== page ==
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  • 1. Chapter 3Cell Structure and Function
  • 2. Section 3-1The History of the Cell Theory and Microscopes
  • 3. Historical View of the Cell Theory• As science improves, so do improvements in scientific instruments, and improved scientific instruments lead to new discoveries.
  • 4. 1590 – Zacharias Janssen• Built first simple microscope (one set of lenses)
  • 5. 1670’s Anton Van Leeuwenhoek• Made improvements• 270x magnification• Saw bacteria, protozoa, sperm cells, red blood cells and yeast cells
  • 6. 1665 – Robert Hooke• Produced a compound microscope• Saw hollow boxes and named them “cells”
  • 7. 1831 – Robert Brown• Saw central structure in plant cells, called this structure a nucleus
  • 8. 1838 – Matthias Schleiden• Concluded that all plants are made of cells
  • 9. 1838 – Theodor Schwann• Concluded that all animals are made of cells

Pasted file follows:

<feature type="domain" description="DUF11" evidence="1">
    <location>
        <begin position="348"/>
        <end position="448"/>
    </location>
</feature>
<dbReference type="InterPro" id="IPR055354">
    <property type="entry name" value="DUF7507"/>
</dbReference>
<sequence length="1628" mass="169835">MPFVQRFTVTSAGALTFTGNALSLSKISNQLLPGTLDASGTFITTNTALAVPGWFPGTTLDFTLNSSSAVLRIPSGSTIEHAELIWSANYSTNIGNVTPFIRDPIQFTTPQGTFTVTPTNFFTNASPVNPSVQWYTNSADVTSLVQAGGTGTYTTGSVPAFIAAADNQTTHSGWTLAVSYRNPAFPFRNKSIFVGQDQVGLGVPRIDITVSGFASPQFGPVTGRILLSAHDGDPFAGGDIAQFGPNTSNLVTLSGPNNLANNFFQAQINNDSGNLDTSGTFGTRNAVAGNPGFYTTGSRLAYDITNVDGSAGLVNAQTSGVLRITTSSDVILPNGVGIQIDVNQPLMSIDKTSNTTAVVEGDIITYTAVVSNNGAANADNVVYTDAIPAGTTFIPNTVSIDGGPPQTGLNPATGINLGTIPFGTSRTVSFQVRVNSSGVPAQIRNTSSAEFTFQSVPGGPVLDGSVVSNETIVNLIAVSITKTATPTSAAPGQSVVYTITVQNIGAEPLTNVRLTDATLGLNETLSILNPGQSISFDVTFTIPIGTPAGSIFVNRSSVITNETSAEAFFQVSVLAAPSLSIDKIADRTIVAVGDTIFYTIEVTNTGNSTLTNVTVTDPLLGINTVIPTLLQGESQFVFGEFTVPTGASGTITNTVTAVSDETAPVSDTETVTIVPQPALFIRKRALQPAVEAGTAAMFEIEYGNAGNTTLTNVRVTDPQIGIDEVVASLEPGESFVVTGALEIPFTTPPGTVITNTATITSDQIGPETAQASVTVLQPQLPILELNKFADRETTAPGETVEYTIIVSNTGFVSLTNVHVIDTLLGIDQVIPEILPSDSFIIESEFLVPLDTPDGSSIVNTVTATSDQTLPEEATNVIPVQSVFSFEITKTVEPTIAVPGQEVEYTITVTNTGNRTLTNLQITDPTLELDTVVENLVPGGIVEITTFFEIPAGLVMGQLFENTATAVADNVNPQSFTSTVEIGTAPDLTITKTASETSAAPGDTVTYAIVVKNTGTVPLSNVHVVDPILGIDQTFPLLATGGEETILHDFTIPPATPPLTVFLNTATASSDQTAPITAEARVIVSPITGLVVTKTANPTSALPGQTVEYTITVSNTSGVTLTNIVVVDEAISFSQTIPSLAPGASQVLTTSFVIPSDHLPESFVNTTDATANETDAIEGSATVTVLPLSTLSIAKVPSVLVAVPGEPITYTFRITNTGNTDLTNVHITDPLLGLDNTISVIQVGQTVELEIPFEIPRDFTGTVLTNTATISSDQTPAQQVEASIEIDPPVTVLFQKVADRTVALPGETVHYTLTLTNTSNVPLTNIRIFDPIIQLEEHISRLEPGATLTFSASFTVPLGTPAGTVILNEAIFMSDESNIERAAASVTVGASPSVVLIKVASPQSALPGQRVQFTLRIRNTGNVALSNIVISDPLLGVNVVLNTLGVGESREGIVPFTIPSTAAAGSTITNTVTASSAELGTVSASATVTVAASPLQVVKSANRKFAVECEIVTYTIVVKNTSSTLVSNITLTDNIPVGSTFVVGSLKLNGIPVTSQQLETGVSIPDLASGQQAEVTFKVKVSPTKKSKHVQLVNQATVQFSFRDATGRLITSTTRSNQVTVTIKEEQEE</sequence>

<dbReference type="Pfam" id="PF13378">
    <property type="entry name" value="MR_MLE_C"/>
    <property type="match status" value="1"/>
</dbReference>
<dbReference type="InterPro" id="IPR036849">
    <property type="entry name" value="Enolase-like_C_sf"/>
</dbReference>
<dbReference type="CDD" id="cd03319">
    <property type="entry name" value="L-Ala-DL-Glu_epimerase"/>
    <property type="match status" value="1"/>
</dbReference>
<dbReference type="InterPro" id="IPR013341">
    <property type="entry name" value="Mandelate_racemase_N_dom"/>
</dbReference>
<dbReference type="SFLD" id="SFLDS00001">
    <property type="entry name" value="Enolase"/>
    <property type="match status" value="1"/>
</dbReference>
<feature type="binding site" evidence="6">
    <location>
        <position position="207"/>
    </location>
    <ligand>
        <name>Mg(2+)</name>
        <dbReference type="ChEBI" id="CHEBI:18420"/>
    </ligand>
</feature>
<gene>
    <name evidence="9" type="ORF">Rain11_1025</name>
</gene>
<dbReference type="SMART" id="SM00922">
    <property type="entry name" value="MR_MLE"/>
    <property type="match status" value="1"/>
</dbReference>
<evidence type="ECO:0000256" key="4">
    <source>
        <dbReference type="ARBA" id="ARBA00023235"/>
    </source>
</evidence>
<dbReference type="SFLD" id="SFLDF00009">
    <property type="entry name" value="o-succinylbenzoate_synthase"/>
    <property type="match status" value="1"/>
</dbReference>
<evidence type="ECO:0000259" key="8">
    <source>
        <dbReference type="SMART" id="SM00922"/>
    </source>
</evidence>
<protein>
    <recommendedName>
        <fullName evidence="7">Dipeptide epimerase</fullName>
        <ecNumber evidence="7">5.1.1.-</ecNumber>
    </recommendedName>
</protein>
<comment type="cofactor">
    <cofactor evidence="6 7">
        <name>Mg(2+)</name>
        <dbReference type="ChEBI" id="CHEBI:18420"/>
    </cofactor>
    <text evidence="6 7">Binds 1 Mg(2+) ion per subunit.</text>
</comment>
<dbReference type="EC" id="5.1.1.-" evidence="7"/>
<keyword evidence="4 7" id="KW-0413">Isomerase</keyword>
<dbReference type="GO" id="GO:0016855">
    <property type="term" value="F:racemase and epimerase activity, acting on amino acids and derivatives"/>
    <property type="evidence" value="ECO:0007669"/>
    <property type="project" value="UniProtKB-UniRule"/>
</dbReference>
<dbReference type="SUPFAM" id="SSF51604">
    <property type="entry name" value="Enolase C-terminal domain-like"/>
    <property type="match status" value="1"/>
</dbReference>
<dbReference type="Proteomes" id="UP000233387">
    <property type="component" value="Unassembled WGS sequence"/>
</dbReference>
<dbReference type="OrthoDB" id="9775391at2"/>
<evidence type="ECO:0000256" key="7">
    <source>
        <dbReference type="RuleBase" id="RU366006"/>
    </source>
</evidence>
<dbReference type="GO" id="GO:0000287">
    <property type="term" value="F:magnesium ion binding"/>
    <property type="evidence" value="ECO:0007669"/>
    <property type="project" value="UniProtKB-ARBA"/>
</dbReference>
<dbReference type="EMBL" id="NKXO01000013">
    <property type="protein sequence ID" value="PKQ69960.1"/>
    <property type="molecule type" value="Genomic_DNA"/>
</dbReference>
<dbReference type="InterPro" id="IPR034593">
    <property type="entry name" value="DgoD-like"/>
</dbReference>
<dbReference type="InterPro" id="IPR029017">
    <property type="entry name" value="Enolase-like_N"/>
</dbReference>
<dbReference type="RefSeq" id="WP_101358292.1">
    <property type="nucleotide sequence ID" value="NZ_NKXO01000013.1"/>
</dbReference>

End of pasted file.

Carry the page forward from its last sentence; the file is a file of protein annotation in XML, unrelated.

• 10. 1839 – Johannes Purkinje• Stated that “the cell is the unit of function of life”
  • 11. 1858 – Rudolf Virchow• Concluded that “ cells come only from previously existing cells”
  • 12. The Cell Theory1. All living things are composed of cells2. Cells are the basic units of structure and function3. New cells are produced from existing cells
  • 13. Compound Microscope• Contains a combination of two lenses
  • 14. Eyepiece or ocular lens• Lens closest to the eye
  • 15. Objective Lens• Lens closest to the specimen or object
  • 16. How to figure out magnification• Eyepiece X objective = Magnification• 10x X• 10x X• 10x X
  • 17. Nosepiece• Objectives fastened to this revolving structure